At 35, Filipino veteran Malcolm Tunacao (right) is probably headed into his last shot at a major title when he challenges WBC bantamweight beltholder Shinsuke Yamanaka (left) on Monday in Tokyo.
It has been 12 years and one month since Malcolm Tunacao lost the WBC flyweight belt via first-round knockout to Pongsaklek Wonjongkam in his second title defense.
Tunacao, of Mandaue City, Philippines, was 23 at the time. He had held the title for a little under a year after scoring a technical knockout of Thai Medgoen Singsurat, who had knocked out another Filipino upstart named Manny Pacquiao to win the title.
The loss was crushing for Tunacao, who had turned pro just three years prior to the Wonjongkam loss and had just 12 fights to his credit at the time. He knew his time would come again; he just didn’t think it would take more than a decade.
“For me there was no frustration because I (knew) this time will come,” said Tunacao.
Now 35, Tunacao (32-2-3, 20 knockouts) finally gets his shot at a second world title on Monday, when he faces fellow southpaw and undefeated WBC bantamweight champion Shinsuke Yamanaka (17-0-2, 12 KOs) at Ryoguko Kokugikan in Tokyo, Japan.
The bout will be part of a world title tripleheader which includes WBC 130-pound titleholder Gamaliel Diaz (37-9-2, 17 KOs) making the first defense of his belt against Takashi Miura (24-2-2, 18 KOs), and RING flyweight champion Toshiyuki Igarashi (17-1-1, 10 KOs) making his second title defense against former strawweight beltholder Akira Yaegashi (16-3, 9 KOs).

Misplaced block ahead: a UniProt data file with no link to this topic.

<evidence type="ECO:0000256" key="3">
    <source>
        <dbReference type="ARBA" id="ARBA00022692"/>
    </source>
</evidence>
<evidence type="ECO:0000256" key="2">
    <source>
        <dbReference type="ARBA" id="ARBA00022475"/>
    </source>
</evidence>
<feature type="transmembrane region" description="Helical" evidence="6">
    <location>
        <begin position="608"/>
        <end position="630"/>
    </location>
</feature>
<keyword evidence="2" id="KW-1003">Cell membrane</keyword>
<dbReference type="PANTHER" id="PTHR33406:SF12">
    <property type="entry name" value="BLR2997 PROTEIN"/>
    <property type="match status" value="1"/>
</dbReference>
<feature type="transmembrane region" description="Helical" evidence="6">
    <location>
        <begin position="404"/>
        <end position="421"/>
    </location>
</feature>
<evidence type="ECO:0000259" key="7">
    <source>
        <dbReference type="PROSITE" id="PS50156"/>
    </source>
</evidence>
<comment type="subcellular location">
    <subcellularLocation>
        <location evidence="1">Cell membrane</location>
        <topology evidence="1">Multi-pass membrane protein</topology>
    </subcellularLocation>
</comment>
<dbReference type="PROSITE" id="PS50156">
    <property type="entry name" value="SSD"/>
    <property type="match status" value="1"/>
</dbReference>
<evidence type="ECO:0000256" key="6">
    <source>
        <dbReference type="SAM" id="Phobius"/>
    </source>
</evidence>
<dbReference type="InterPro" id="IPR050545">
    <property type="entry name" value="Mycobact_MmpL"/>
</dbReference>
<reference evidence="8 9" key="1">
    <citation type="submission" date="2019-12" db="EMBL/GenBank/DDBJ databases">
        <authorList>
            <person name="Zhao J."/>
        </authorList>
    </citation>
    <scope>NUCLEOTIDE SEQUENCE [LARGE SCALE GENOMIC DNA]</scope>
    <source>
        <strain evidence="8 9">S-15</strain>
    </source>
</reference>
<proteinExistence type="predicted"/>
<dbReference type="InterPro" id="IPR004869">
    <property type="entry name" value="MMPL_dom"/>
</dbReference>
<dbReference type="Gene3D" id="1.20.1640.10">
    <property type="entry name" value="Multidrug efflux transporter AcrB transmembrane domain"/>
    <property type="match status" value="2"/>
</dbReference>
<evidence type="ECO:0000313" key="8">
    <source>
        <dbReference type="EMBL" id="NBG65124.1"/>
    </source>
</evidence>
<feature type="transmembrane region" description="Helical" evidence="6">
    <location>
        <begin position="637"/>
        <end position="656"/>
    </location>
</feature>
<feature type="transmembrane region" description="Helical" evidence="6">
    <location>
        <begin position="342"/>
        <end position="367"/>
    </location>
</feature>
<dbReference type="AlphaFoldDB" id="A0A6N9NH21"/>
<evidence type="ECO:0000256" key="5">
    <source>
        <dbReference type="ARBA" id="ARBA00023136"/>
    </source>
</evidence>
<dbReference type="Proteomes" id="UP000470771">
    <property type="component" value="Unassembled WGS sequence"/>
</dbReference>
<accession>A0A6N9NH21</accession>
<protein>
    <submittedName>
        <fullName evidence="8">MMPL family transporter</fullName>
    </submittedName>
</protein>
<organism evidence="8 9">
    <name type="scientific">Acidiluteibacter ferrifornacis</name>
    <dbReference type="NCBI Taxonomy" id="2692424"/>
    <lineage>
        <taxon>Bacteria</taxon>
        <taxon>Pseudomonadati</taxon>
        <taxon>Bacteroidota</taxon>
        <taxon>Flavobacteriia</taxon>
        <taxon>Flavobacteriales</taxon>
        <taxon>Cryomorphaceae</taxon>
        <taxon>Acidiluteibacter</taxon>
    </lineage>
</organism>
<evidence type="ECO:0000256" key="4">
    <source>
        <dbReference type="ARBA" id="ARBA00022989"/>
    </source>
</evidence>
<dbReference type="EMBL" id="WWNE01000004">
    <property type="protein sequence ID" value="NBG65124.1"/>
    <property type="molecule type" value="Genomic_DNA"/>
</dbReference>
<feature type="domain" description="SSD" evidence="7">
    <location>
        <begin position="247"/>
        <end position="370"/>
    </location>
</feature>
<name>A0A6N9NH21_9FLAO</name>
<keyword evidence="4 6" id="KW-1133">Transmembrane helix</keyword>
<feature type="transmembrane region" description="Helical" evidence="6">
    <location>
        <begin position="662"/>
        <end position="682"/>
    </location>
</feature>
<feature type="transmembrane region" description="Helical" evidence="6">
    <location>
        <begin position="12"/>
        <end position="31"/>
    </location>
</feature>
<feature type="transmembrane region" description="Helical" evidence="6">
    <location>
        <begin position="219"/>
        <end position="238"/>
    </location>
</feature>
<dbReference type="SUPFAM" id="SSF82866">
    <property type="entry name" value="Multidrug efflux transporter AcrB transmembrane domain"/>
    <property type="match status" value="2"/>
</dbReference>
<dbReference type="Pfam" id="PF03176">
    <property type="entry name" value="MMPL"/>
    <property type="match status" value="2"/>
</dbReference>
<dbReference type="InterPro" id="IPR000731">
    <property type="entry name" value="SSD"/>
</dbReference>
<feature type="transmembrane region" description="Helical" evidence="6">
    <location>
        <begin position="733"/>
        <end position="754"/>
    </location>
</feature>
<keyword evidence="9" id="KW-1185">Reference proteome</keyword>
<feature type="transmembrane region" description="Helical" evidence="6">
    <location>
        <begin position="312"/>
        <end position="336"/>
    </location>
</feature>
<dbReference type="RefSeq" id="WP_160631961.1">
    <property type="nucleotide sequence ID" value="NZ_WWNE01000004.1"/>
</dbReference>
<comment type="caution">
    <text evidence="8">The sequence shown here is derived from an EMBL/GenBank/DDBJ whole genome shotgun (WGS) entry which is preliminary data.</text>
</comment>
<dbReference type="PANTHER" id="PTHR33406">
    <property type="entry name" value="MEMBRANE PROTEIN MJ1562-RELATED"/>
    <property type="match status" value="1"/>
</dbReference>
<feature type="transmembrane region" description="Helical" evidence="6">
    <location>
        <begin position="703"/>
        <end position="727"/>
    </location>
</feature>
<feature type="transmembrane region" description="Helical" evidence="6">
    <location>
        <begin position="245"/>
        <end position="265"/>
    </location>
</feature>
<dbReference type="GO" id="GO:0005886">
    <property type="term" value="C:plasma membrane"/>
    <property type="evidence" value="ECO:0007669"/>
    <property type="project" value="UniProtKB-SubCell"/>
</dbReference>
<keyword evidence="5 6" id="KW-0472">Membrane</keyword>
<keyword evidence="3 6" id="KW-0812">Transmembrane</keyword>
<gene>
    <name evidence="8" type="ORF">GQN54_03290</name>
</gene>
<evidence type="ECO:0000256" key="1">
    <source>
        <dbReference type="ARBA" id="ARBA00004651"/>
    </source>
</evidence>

Tunacao, who relocated to Japan in 2009 after signing with influential Japanese manager Masato Yamashita, has lost just once since the Wonjongkam fight, a technical decision to another Filipino living in Japan named Rolly Matsushita. He earned his shot by knocking out Christian Esquivel in seven rounds days before last Christmas in a title eliminator.
Esquivel was the man Yamanaka stopped in 11 rounds in 2011 to win the vacant title, which led to successful defenses over former titleholders Vic Darchinyan and Tomas Rojas.
Tunacao and Yamanaka sparred briefly before the Darchinyan fight, and although Tunacao admits that the two sessions were brief, he emerged with an unshakable belief that he could hand Yamanaka his first defeat.
“Because I know I am much more powerful than him,” explained Tunacao. “My belief is that I will win this fight.”
Living in Japan means training in good company, alongside fellow former titleholders Hozumi Hasegawa and Nobuo Nashiro. But it also means extended periods of time away from his two sons – Dave, 13, and Malcolm Jr., 11 – and 16-year-old daughter Sharalyn, all of whom still live in his home province of Cebu in the Philippines.
Of his children, only his daughter was old enough to vaguely remember when their father was the toast of the nation as a world champion. Tunacao says that what kept him inspired all of these years while fighting a never-ending cycle of tuneup bouts was his hope to bring a world title back to them.
This Monday, Tunacao gets his second – and likely final – shot at glory.
Photo / Naoki Fukuda